We had a pair of old binoculars; a freebie gift from somewhere. They were more trouble and hindrance than help, so I gave up on them pretty quickly. I enjoyed the birds, but stopped trying to identify them, for the most part, because I couldn't get a close enough look to identify anything more than size and general color.
When Brett and I were in Mendocino in November, there were a pair of binoculars in our room. The morning before we left, we walked down to the bench sitting at the edge of the bluff overlooking the ocean. I grabbed the binoculars on our way out the door. We traded them back and forth, looking at the waves breaking over the rocks and the rip tides colliding. I noticed a bird flying overhead. It was some kind of raptor and I pointed the binoculars in its direction. It was an epiphany for me -- the bird was clear, with its colors and markings visible. I was enthralled and amazed. I had no idea that a decent pair of binoculars could be so helpful.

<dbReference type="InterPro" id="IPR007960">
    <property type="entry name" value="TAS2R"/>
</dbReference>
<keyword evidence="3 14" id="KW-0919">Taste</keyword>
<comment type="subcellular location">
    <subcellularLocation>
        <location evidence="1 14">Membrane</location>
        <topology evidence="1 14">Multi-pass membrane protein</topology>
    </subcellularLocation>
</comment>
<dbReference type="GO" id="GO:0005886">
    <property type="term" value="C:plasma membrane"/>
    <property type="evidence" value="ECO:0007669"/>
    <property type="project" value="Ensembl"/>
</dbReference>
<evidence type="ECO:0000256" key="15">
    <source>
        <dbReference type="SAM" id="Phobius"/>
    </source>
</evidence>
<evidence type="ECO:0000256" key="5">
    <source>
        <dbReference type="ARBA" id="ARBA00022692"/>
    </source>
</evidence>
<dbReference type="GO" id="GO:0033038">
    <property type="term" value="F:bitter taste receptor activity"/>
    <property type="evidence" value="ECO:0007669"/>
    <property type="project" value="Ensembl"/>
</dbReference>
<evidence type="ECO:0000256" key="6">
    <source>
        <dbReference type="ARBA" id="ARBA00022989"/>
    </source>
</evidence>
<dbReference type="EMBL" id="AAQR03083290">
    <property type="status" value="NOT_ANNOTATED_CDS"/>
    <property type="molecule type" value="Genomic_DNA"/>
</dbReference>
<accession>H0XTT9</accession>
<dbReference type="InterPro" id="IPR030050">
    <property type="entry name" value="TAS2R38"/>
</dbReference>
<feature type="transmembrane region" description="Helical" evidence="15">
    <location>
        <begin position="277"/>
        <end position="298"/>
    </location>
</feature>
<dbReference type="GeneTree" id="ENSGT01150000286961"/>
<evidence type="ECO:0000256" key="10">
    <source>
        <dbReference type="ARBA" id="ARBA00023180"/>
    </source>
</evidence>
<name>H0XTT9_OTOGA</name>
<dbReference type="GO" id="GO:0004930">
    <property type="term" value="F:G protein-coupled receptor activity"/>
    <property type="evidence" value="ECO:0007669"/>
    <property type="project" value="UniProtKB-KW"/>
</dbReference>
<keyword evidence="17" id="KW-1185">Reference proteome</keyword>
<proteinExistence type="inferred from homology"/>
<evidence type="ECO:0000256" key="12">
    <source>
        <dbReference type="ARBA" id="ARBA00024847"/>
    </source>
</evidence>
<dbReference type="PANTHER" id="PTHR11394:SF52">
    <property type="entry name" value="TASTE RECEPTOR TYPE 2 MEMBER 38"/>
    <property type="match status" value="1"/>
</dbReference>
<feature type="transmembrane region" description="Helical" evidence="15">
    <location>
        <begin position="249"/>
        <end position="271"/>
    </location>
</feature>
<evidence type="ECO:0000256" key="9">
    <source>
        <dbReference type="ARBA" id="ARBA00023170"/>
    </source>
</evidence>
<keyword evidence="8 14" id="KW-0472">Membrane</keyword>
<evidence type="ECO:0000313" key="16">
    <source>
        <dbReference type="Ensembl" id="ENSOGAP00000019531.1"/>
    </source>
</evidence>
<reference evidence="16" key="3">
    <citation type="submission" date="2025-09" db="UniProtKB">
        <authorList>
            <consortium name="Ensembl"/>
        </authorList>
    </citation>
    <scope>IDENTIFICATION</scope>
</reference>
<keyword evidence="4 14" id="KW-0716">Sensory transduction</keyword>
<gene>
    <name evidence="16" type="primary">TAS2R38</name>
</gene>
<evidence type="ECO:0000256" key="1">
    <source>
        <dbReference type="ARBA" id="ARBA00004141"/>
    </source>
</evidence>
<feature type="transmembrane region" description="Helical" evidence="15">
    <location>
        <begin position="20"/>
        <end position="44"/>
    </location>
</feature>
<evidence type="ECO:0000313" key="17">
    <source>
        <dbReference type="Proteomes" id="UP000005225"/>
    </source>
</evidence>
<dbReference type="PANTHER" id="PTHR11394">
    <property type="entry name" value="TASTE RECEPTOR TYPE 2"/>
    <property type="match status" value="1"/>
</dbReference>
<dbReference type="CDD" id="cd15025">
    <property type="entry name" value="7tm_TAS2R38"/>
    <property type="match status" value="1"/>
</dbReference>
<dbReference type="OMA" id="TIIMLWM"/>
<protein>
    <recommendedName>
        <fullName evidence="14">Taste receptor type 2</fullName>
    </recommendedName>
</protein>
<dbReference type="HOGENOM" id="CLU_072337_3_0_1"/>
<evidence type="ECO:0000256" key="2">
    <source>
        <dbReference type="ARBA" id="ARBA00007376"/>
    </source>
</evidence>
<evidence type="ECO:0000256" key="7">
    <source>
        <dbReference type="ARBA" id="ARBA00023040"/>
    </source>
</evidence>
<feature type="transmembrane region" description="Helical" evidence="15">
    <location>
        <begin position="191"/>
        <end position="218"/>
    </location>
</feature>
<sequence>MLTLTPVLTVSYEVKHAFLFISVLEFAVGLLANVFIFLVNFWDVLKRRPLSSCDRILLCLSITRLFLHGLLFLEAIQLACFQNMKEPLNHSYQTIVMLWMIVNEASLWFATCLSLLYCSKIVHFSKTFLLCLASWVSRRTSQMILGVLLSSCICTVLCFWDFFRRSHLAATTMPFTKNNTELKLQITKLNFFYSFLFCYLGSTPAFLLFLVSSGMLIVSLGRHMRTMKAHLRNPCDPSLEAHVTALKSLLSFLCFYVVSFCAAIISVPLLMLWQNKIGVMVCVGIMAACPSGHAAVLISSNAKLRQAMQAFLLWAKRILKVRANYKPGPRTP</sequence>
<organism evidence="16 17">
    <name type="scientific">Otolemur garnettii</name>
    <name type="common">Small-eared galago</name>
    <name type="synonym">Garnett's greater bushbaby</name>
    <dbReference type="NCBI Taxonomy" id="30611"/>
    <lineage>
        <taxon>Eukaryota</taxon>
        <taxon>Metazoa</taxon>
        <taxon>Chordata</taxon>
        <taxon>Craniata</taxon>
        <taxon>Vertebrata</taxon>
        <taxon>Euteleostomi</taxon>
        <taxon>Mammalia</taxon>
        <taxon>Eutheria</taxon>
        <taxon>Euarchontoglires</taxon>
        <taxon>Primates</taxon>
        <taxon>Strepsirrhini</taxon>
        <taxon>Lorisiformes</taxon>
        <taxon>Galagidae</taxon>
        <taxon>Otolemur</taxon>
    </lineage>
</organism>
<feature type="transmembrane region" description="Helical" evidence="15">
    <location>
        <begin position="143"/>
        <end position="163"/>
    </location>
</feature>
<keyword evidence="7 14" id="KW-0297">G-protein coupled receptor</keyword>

Back home, I researched binoculars for birding. I found a pair with excellent reviews and highly rated by the Audubon Society. Brett said he would get them for me for Christmas.
Sure enough, Christmas morning there were binoculars for me under the tree. We celebrated Christmas with Kyle and Camille on Wednesday and, after opening the binoculars, I promptly ordered a bird journal so I can write down the birds I identify. This morning, as I was mucking, I heard Canada geese flying overhead. I thought to myelf; "Aha! My first entry."
Then, I came back inside and tried to identify the birds in the pictures that Steve took when he and Heather were visiting. (He took the photos in this post)